I absolutely love this Missoni coat http://gipsybazar.blogspot.com.au/2011/02/missonis-back-from-70s.html, And I was wondering if anyone knew where to find a pattern or instructions for it. I have tried but as most of the blogs I dug through were in French or Spanish I found it very hard to navigate. I don't mind if the pattern is in a language other than English, I have friends who can help me translate, and I don't mind having to buy a pattern or book, but I just can't find one. TIA!
Can anyone recommend an online pattern for a summer dress in a woven fabric that could be almost or completely be made on a serger/overlocker?
After exhaustive shopping with my short and round but budding (not being mean here, just descriptive) 13 year old stepdaughter, we could not find a dress that fits her for an event in 3 weeks time. I won't have the chance to take her shopping again before we leave, and the budget is very small, so I'm going to need to make something, and it has to be out of my stash, which only contains woven cottons in the summer fabric department. That was do-able, plenty of free patterns on-line and plenty of time to get it done, but then DISASTER!
My Janome seems to have died on me, I'm not sure how but the upper tension assembly just isn't tensioning. I can't afford to have it looked at so I turned to my ever reliable treadle machine, to find that the belt has perished and after two turns it broke irreparably. I have no transport and the only belts I can find online wont be here soon enough to get the job done. So now I'm down to my serger/overlocker to do the job. I can hand sew a little, or turn the treadle by hand for a little, but both cause me a lot of hand pain if I do very much.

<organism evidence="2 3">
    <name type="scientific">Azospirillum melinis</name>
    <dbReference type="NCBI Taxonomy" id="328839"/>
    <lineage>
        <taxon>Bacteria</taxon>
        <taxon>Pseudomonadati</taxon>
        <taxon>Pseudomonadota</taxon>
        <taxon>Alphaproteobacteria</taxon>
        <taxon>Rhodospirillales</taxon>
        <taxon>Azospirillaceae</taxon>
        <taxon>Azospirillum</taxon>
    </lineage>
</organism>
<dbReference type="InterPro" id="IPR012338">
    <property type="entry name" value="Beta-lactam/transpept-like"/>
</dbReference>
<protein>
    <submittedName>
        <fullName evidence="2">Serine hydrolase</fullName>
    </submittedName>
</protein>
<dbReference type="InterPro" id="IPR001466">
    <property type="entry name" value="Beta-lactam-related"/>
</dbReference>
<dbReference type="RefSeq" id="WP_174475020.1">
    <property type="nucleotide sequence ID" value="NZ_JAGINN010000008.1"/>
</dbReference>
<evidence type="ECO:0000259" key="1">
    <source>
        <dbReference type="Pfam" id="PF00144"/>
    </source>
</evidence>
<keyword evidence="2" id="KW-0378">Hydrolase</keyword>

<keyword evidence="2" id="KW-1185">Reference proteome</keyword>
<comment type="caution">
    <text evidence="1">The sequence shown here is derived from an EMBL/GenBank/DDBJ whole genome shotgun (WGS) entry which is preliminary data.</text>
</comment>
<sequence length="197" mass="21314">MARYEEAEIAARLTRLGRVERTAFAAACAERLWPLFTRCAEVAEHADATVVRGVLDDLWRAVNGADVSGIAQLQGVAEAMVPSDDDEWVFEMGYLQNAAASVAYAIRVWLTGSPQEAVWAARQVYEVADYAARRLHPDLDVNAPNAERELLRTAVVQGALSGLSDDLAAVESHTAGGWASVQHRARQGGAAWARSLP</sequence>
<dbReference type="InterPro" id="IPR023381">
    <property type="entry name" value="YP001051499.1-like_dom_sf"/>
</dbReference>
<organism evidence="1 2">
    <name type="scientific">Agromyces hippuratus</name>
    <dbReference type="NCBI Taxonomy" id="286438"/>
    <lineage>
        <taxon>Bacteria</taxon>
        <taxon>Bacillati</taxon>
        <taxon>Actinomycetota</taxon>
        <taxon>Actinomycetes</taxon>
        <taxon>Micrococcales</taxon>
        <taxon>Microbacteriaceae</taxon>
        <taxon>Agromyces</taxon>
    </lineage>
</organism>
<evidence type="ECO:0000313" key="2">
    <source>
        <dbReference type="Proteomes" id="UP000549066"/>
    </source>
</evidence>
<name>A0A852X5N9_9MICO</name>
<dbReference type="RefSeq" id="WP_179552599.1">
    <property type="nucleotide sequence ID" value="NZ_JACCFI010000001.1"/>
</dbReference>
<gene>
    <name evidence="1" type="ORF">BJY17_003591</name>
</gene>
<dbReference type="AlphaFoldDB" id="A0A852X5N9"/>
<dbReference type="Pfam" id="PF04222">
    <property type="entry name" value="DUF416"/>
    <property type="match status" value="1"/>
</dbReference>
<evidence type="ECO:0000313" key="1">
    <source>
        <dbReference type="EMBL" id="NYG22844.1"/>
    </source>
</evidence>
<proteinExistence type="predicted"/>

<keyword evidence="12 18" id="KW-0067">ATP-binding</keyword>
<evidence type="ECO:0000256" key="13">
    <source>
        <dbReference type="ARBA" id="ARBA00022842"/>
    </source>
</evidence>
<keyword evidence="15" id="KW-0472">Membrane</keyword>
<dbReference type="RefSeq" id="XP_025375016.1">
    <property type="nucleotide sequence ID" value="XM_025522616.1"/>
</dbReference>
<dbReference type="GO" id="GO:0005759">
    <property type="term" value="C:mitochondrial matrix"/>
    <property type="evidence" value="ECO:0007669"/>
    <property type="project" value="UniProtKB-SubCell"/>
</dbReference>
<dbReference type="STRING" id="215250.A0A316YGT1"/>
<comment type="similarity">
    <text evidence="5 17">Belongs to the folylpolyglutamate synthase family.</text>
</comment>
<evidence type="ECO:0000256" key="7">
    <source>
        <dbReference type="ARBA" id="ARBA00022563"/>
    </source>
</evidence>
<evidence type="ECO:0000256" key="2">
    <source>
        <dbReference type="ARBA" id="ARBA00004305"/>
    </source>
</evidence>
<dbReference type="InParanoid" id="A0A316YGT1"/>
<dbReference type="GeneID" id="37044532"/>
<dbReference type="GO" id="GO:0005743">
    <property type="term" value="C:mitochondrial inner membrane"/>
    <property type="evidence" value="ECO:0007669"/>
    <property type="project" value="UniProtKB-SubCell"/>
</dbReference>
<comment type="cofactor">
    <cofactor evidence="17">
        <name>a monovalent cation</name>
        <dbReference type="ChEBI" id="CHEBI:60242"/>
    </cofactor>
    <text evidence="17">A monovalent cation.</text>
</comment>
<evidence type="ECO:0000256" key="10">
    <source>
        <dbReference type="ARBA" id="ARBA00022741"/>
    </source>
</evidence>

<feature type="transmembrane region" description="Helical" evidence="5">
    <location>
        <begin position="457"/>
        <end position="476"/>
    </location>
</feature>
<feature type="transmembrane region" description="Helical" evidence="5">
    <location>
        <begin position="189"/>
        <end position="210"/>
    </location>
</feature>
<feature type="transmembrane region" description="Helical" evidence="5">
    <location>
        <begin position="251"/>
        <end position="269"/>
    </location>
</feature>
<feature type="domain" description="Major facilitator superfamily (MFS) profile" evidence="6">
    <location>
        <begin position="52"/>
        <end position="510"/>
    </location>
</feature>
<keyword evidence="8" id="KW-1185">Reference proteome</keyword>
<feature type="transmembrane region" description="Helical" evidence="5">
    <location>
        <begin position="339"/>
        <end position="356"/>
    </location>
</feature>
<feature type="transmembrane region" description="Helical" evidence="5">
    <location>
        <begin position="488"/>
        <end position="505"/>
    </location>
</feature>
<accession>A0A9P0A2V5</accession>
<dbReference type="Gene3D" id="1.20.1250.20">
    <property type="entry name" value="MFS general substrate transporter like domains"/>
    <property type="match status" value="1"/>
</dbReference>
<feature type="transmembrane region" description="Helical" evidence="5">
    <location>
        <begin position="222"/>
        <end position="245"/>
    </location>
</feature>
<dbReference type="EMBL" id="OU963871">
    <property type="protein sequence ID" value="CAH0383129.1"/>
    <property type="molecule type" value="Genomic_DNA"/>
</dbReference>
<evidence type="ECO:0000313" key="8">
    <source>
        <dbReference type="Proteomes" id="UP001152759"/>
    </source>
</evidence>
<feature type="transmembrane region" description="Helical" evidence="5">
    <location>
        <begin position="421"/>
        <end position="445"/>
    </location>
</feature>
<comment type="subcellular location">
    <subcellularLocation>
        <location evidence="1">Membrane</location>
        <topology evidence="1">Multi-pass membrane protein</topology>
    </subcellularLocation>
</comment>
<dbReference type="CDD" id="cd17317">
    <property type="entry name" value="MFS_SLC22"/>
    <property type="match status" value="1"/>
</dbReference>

If you can think of a pattern that might be suitable, please let me know!
I have a lot of plastic bags, and I have a project that could do with a plastic layer (a laptop/handbag/cary-everything-on-a-plane bag), so I was going to fuse some bags to make it. However a nasty experience with some yarn stored in a "biodegradable" plastic bag a few years ago has me reluctant to do so. So:
Is there a way to tell which bags are degradable and which bags are not?
The bags that are printed on are easy, they either say they are, or say to recycle if they're not. It's the plain ones that have me stumped. The only refference I could find said that the degradable ones have a slightly gritty feel, and the non are more slick. I've seperated out a group that feel ever so slightly papery ( is that a word?) do you think that is what they mean by gritty?
I've been using this style of drawing with charcoal for years. The charcoal is more plastic than the pen, you can continue smudging adding and subtracting after you reach what would be a finished zentangle, allowing fantastic abstract forms to rise from your work. I enjoy the methodical filling in of my drawings and have taken photo's of them (unfortunately lost in the sands of time and forgotten tech) at the early stages because they were lovely in themselves. Thank you for helping me revisit the technique! Pen is much more portable than my charcoal, and I can carry them with me to create complete works of art in my sketchbook.